A teenaged Negro boy named Luster spends his Saturday watching after Benjy, a severely retarded descendent of the aristocratic Compson family of Jefferson, Mississippi. It is Benjy's thirty-third birthday. Luster takes him around the Compson property, looking for a quarter that he lost, which he intends to use to buy a ticket to the show that has come to Jefferson that weekend. They wander by the golf course, by the stream branch where Benjy plays in the water, near the swing (where Miss Quentin is lounging with the man with the red tie), and into the house, where Luster's mother Dilsey, the Compsons' cook, is making dinner. Dilsey gives Benjy some birthday cake, after which Luster takes Benjy into the library to play. Jason Compson, Benjy's brother and head of the household, comes in, irritated that Benjy is in his presence. At a tense dinner, Jason is sharp with Miss Quentin, and Mrs.
Compson, Jason and Benjy's mother, is overwhelmed by a highly vocal self-pity.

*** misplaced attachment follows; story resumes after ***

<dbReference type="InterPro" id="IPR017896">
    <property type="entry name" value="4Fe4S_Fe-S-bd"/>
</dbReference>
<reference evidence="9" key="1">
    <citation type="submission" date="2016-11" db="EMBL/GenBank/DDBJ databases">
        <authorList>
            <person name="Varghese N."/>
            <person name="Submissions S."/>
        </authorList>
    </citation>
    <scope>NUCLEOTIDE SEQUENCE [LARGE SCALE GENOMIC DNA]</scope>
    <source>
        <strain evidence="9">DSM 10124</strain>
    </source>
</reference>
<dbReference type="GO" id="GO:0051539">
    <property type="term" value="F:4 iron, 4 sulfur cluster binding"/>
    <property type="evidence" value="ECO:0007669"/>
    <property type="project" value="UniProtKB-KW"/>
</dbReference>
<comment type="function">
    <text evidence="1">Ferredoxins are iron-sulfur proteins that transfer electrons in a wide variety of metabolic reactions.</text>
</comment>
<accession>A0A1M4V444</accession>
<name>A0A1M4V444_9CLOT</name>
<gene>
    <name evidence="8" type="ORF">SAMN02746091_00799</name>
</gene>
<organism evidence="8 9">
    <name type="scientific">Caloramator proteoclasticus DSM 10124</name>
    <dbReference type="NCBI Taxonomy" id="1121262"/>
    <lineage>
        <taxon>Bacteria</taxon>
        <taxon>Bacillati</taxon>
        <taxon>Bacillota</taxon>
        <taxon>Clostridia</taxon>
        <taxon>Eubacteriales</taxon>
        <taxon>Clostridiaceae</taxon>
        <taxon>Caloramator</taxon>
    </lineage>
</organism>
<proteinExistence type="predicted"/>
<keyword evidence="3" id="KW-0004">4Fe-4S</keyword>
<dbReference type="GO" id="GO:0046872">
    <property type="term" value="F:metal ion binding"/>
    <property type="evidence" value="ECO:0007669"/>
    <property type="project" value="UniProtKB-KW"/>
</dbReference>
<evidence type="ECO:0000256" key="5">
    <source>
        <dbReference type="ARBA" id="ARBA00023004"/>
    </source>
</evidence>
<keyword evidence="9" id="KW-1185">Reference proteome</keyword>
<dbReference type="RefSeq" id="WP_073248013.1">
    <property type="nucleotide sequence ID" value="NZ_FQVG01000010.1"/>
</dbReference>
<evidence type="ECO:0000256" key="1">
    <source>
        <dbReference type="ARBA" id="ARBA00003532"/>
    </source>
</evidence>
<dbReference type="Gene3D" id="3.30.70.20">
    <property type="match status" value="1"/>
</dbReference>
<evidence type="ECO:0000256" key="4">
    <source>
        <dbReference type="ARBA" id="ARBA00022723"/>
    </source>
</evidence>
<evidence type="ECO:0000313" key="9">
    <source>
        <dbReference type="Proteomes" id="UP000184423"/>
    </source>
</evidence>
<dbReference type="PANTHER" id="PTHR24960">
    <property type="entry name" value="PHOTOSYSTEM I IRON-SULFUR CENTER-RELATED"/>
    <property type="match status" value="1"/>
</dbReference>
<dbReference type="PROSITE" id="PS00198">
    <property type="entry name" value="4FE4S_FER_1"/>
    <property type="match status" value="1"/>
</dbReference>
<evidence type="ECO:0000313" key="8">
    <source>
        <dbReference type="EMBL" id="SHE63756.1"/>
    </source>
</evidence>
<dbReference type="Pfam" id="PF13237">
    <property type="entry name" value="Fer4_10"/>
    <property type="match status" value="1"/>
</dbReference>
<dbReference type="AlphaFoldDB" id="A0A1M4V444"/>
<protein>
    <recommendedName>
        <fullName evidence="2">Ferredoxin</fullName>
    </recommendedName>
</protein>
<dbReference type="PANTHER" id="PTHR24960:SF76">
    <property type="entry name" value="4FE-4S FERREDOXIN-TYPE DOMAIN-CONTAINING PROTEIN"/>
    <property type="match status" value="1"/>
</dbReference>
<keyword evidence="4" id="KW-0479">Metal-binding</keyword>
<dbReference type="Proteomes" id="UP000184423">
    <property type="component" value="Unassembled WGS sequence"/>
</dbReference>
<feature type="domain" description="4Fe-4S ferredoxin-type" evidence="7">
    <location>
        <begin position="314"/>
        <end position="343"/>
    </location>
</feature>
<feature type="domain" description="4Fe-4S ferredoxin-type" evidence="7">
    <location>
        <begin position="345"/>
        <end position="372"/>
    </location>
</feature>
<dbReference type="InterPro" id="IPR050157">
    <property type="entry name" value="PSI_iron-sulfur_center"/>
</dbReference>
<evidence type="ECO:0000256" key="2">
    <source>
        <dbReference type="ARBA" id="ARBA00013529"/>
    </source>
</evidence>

Time and experience are unstable and off-kilter in Benjy's mind. Everywhere Benjy and Luster travel throughout the day things Benjy sees and hears cause him to re-experience past events in his mind, and he seems to have no clear idea that there is a difference between those past events and his present experience. So when he hears a golfer call for his caddie, Benjy is suddenly back in a scene with his sister Caddy; when he sees the family carriage, he is suddenly a little boy riding in the carriage with his mother. Benjy's flashbacks leap wildly through time, but they tend to revolve around a few specific events and periods in Benjy's life.
On the day Benjy's grandmother Damuddy died, Benjy, a very young...